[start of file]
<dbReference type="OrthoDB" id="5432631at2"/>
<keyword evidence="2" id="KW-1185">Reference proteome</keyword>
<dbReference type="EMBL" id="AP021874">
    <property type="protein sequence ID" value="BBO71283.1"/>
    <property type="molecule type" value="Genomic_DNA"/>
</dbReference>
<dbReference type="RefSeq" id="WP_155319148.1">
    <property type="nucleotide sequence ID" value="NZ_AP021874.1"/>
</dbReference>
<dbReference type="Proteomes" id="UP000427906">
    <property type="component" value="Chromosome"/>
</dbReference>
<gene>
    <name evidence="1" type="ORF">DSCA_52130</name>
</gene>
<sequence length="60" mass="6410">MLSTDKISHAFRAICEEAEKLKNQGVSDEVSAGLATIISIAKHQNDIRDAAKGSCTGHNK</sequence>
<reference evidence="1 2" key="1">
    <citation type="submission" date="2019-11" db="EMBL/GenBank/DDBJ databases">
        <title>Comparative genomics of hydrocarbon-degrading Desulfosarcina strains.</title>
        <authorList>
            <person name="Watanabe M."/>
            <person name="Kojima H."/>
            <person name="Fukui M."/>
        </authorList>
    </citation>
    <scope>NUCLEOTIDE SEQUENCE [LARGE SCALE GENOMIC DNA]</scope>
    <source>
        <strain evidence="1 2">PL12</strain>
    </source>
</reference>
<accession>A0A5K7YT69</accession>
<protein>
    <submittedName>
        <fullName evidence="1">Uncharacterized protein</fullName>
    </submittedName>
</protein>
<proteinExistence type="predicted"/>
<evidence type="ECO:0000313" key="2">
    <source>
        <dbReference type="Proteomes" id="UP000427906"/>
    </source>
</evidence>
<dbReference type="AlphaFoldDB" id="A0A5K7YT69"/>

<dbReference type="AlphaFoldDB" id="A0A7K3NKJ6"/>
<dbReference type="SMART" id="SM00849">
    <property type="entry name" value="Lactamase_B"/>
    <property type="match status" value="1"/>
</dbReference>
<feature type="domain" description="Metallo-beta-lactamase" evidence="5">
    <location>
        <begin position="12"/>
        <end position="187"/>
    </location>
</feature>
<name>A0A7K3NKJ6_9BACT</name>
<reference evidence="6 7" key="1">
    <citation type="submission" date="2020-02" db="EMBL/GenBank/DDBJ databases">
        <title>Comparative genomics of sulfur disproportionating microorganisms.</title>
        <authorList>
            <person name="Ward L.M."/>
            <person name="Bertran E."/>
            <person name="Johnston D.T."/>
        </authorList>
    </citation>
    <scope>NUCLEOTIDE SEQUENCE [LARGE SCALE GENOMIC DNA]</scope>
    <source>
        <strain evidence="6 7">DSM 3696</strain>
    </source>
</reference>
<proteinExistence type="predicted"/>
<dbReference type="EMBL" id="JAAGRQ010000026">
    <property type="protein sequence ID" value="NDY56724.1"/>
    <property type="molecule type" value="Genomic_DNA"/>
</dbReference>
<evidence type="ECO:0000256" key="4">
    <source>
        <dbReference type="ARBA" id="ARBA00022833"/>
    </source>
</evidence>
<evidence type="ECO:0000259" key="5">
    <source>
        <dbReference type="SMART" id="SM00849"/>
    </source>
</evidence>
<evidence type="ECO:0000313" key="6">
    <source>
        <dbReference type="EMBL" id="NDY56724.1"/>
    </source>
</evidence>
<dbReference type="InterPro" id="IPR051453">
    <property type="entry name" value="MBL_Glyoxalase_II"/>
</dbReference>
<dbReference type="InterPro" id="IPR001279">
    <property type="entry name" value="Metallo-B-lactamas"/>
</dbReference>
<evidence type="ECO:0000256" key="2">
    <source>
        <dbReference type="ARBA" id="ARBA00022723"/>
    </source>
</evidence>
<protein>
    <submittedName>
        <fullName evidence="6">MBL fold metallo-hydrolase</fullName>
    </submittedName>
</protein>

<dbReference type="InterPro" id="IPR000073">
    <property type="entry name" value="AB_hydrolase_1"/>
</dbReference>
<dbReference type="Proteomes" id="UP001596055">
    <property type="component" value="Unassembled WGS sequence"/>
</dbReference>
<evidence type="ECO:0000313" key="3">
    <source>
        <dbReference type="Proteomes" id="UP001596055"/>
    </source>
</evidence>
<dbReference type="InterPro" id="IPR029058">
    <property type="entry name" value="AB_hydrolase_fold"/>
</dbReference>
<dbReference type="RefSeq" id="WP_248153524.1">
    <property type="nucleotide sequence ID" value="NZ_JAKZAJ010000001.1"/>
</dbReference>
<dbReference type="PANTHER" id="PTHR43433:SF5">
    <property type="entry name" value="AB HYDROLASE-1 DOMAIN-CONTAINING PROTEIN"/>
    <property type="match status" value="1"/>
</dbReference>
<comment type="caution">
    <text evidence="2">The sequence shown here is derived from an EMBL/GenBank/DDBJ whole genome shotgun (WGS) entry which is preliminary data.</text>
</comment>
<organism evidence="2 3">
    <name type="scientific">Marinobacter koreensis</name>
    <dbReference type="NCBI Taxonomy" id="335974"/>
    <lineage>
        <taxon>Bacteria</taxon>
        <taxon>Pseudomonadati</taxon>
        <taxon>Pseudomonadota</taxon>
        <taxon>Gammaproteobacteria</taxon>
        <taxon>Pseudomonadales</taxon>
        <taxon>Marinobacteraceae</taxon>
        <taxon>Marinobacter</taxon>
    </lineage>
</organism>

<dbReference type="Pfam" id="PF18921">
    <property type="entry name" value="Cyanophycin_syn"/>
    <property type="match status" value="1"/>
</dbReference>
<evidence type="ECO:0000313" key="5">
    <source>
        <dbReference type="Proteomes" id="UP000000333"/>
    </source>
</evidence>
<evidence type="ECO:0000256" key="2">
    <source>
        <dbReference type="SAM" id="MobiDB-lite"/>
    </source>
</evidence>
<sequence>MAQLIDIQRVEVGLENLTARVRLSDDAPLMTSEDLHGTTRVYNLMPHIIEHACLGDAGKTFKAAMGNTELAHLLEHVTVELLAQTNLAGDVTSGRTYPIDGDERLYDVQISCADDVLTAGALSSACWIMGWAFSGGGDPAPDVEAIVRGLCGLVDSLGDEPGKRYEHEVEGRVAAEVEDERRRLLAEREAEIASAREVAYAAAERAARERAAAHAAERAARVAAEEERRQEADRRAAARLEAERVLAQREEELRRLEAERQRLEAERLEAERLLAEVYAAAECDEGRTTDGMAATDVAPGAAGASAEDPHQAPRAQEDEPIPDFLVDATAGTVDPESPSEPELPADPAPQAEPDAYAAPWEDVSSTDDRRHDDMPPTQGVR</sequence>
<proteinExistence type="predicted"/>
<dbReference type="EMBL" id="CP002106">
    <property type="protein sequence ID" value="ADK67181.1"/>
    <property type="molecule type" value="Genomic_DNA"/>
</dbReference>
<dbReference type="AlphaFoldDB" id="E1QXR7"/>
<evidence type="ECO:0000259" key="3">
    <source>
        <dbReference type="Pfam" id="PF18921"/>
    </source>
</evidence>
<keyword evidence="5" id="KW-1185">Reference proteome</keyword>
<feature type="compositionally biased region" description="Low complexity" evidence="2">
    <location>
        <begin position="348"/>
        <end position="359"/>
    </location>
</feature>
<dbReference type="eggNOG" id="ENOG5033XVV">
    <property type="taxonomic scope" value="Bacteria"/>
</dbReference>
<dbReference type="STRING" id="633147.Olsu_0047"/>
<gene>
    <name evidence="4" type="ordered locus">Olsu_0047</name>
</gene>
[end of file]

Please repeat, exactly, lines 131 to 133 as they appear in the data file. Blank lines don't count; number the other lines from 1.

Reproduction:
    <name type="scientific">Marinobacter koreensis</name>
    <dbReference type="NCBI Taxonomy" id="335974"/>
    <lineage>